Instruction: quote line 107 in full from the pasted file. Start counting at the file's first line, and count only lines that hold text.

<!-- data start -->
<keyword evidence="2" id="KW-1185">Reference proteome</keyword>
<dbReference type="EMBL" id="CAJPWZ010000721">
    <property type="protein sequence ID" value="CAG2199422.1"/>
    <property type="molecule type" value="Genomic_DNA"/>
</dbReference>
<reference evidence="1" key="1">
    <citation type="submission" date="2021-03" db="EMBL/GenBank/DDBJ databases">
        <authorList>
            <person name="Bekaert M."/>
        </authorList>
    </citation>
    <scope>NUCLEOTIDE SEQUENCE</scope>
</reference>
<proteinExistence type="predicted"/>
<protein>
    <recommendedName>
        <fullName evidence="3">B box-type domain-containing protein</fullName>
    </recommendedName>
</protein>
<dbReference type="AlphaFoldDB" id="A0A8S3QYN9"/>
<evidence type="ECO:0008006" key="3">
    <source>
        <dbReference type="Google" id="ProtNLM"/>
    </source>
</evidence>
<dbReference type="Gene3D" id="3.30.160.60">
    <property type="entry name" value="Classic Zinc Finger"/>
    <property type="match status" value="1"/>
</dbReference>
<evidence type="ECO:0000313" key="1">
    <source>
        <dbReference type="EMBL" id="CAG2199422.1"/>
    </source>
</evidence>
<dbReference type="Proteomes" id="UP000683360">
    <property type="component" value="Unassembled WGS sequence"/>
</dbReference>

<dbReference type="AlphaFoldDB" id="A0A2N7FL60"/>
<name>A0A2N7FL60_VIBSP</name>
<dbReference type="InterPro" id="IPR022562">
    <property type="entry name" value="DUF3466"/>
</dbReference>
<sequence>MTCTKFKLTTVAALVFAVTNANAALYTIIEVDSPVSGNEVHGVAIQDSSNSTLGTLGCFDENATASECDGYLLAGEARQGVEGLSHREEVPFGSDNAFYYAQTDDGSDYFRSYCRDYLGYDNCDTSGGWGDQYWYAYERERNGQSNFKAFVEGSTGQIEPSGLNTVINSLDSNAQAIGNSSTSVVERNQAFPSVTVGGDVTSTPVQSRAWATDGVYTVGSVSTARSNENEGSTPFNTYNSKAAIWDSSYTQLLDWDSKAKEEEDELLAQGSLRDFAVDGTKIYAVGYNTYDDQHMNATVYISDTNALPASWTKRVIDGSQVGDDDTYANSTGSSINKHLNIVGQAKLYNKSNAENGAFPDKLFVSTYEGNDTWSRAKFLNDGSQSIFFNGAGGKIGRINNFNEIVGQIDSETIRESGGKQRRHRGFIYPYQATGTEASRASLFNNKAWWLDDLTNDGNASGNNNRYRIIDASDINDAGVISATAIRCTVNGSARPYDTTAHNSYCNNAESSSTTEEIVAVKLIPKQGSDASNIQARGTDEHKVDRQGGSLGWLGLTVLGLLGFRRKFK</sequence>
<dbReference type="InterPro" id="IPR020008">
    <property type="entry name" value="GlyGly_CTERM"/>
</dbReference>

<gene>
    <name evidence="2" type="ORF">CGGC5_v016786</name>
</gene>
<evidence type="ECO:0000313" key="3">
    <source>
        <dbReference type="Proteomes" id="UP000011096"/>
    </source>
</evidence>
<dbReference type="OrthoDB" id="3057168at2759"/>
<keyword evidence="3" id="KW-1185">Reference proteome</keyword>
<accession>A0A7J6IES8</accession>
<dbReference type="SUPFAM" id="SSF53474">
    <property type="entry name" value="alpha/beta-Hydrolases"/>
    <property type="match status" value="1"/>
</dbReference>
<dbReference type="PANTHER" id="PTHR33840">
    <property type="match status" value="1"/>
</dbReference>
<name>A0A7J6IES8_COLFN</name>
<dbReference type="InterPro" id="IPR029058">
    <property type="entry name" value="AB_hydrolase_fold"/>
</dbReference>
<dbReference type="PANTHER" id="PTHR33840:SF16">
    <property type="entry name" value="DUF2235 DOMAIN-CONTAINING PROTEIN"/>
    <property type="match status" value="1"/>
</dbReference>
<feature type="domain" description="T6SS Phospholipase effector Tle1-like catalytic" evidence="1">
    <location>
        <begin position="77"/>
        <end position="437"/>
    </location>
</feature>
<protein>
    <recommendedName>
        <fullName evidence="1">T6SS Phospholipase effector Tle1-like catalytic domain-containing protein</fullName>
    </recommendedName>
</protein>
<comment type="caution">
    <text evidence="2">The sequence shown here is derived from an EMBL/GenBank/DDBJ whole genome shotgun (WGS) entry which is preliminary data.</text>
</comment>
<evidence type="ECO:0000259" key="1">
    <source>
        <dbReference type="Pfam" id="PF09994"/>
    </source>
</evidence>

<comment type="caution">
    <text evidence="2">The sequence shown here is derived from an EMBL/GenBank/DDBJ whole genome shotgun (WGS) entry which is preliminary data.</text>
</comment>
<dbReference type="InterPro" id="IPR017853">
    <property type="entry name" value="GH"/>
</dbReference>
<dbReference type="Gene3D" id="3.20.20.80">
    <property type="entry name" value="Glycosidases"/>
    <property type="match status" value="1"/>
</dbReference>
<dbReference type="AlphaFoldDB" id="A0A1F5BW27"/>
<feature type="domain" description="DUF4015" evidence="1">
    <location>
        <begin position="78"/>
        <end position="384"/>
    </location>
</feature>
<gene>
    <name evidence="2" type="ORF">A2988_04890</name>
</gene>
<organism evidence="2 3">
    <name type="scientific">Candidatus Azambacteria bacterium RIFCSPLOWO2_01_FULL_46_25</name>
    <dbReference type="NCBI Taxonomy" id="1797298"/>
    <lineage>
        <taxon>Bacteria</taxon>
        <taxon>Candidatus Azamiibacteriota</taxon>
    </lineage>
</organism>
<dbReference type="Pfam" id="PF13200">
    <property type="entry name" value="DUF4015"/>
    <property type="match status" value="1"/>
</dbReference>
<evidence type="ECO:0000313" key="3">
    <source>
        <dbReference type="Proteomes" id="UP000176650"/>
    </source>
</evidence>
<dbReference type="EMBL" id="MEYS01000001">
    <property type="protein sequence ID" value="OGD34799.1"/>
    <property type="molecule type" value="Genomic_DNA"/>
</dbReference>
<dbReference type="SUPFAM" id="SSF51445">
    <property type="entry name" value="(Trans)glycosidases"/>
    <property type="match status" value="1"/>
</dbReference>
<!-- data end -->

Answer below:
    </location>